You are my dream girl

About a month and a half ago, I was at a rooftop bar near my school. It was senior week, so the bar was filled with my classmates chatting with their friends, reminiscing on the good times over the last four years of our lives.

Few moments after I entered the bar, a man who was clearly not a soon-to-be-college-graduate but more of a 30 year old man in his prime, stopped me and said, “I don’t mean to bother you. But I just wanted to say that you are my dream girl.”

Before I could respond, he walked away. I stood there for a little bit, trying to make sense of his words. Dream girl? How could I possibly be someone’s dream girl when they haven’t even talked to me? I was confused, so I brushed it off, thinking that he was drunk and spewing nonsense.

I joined my peers in reconnecting with old acquaintances from my freshmen floor, smiling at my could-have-beens, and crying with my soon-to-be-missed friends. Overwhelmed by sadness and nostalgia, I left the bustling crowd to look out the balcony, onto the night streets of my neighborhood.

The man from before joined me. He said, “Look, I’m not trying to hit on you or anything, but I just wanted you to know that you are my dream girl.”

I looked at him and said, “Thank you, but you don’t even know me.”

He smiled and shook his head. “It’s the way you carry yourself, the way you enter the room, and the way you smile at everyone.”

I mmhmmed skeptically, and looked out the balcony as he continued.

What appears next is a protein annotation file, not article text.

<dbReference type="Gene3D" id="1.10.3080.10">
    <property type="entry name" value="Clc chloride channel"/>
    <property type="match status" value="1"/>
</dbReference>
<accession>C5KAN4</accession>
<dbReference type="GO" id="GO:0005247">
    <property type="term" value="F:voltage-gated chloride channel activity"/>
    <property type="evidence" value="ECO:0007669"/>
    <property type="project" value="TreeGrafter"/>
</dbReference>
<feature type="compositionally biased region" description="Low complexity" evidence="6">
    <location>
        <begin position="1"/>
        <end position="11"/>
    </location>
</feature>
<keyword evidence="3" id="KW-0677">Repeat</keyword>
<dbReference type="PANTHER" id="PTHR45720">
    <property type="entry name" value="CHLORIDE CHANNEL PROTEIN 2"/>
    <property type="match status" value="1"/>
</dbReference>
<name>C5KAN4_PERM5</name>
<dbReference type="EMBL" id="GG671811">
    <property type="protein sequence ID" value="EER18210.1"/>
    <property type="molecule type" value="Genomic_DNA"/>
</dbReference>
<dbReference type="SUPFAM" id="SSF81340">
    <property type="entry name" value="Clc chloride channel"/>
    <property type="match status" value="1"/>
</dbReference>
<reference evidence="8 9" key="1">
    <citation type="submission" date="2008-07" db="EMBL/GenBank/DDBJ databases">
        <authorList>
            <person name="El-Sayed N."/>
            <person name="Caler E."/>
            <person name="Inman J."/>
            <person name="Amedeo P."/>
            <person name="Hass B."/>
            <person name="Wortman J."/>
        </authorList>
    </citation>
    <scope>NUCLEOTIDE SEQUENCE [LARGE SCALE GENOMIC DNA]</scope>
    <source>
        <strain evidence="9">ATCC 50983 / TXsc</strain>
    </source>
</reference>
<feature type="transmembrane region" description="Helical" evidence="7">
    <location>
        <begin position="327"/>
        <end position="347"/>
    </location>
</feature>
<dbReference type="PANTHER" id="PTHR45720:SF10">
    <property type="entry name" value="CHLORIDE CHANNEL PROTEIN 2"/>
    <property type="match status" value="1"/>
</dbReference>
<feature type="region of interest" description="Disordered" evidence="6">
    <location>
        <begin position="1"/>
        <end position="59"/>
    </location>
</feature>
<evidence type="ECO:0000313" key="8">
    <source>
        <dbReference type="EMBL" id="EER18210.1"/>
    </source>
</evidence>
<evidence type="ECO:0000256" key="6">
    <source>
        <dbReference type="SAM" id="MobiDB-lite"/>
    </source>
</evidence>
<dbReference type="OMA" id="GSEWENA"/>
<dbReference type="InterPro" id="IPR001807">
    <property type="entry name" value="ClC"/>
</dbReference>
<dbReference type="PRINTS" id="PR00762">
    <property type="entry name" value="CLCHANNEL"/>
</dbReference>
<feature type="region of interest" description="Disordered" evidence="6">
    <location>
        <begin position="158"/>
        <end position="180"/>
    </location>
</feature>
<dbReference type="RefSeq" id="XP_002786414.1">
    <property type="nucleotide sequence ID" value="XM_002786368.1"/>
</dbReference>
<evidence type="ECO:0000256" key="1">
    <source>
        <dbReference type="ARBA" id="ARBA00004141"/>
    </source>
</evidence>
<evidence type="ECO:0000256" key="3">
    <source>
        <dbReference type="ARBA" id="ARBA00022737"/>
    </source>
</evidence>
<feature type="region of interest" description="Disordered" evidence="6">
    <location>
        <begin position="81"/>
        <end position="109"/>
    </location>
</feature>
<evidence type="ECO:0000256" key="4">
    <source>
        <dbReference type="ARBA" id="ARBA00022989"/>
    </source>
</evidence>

“If someone had told me yesterday to draw a picture of my dream girl, I would have drawn you. You are beautiful,” he said. I smiled at him, thinking how ridiculous it was to have someone draw a picture of me to say that I was his dream girl.

“I’m really not trying to get your number or anything. I’m sure you have a boyfriend.”

I thought of a guy I had somethin’ something’ with.

“I guess I’m seeing someone.”

“Does he treat you well?”

“Well he doesn’t treat me badly,” I said honestly.

“He should treat you like you are his dream girl. Listen, if he doesn’t treat you well, you should walk away. You are worth treating well, and I just wanted you to know that.”

From this man, I received an advice I’ve received many times throughout my life, a reminder I’ve countlessly repeated to myself. I deserve to be treated with love and respect. But it sounded different this time. Somehow it felt more genuine and real.

I walked away that night, not knowing this man’s name, and in all honesty, I don’t think I could even recognize him in a line-up. But I walked away with a renewed faith in the way I believe people should treat their loved ones.

You are my dream girl.

xx

eunice

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